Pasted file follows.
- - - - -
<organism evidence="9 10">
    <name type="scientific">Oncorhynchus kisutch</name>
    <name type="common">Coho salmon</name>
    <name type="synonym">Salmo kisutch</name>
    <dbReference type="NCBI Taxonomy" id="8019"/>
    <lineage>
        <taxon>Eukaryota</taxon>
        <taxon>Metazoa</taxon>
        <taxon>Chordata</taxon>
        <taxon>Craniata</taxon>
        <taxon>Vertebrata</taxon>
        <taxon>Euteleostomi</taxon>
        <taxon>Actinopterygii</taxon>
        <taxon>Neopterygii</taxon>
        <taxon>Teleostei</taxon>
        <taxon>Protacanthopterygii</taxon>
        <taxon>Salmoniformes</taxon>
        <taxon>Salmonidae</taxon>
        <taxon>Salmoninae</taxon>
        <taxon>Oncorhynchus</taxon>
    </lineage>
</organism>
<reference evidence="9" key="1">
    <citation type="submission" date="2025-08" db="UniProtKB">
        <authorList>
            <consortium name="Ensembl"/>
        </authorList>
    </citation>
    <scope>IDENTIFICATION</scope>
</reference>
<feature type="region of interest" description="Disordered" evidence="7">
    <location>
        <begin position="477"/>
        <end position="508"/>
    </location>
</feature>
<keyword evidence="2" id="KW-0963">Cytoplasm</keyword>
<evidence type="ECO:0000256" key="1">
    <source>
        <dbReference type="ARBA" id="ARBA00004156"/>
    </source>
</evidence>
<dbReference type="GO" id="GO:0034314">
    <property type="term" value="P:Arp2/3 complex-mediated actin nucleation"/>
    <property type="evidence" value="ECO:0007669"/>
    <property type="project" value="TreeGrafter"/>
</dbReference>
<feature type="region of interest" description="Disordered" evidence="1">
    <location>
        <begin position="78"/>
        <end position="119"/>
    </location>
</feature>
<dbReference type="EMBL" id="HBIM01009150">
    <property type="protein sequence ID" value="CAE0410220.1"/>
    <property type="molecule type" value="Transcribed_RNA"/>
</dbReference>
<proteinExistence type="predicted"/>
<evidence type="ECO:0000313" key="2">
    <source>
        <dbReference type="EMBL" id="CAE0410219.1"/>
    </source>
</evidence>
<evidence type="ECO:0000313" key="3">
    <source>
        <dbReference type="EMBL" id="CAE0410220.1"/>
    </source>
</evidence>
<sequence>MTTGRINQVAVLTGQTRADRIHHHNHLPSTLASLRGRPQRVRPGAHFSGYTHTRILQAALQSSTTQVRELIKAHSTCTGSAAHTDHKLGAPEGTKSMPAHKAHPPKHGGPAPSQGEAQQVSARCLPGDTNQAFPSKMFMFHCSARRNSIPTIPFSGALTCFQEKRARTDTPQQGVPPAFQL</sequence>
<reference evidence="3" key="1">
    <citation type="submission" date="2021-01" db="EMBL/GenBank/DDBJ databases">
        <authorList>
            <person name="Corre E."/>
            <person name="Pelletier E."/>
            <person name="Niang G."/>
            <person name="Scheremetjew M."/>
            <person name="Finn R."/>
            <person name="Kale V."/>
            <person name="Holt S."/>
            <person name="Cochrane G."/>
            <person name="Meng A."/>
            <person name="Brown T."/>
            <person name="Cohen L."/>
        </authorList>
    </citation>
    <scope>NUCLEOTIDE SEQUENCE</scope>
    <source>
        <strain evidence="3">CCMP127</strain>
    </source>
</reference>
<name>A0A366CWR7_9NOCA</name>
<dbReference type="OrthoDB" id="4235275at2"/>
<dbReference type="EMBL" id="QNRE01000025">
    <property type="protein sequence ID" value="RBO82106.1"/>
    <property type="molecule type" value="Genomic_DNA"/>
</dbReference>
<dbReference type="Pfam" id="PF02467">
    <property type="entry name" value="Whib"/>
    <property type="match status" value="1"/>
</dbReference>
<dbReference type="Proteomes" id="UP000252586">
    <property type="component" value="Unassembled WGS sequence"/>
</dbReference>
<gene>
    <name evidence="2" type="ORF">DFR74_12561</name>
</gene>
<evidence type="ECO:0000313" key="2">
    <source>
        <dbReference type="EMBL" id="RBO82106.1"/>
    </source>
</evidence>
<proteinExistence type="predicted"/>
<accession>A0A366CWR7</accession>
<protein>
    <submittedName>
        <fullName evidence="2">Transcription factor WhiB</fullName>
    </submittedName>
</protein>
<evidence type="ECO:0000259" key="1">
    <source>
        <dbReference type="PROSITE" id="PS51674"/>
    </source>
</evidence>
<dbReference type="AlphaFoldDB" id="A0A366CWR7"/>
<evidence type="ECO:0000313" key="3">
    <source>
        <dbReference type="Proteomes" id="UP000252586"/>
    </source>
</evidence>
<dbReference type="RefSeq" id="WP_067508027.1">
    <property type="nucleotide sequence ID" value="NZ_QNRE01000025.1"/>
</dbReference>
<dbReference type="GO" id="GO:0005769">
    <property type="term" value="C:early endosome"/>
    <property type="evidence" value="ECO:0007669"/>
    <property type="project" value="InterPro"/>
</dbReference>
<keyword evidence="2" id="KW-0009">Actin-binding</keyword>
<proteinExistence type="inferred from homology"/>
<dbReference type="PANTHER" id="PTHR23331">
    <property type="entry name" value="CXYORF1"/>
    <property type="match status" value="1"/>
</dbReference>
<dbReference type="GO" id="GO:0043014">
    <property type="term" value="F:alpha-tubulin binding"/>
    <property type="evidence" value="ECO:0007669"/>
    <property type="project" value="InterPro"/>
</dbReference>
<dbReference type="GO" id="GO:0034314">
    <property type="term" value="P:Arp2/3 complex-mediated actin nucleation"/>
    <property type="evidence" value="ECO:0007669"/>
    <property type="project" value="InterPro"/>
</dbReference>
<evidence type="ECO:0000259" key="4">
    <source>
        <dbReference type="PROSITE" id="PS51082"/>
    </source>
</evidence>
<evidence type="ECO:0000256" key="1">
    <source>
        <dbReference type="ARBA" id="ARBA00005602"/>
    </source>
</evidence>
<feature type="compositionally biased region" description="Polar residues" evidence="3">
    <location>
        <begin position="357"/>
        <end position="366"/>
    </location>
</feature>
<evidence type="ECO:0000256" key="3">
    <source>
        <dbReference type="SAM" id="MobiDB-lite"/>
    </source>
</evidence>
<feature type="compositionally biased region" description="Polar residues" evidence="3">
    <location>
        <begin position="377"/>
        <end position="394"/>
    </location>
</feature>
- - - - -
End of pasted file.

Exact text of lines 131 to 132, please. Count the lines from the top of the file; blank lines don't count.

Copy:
    <property type="nucleotide sequence ID" value="NZ_QNRE01000025.1"/>
</dbReference>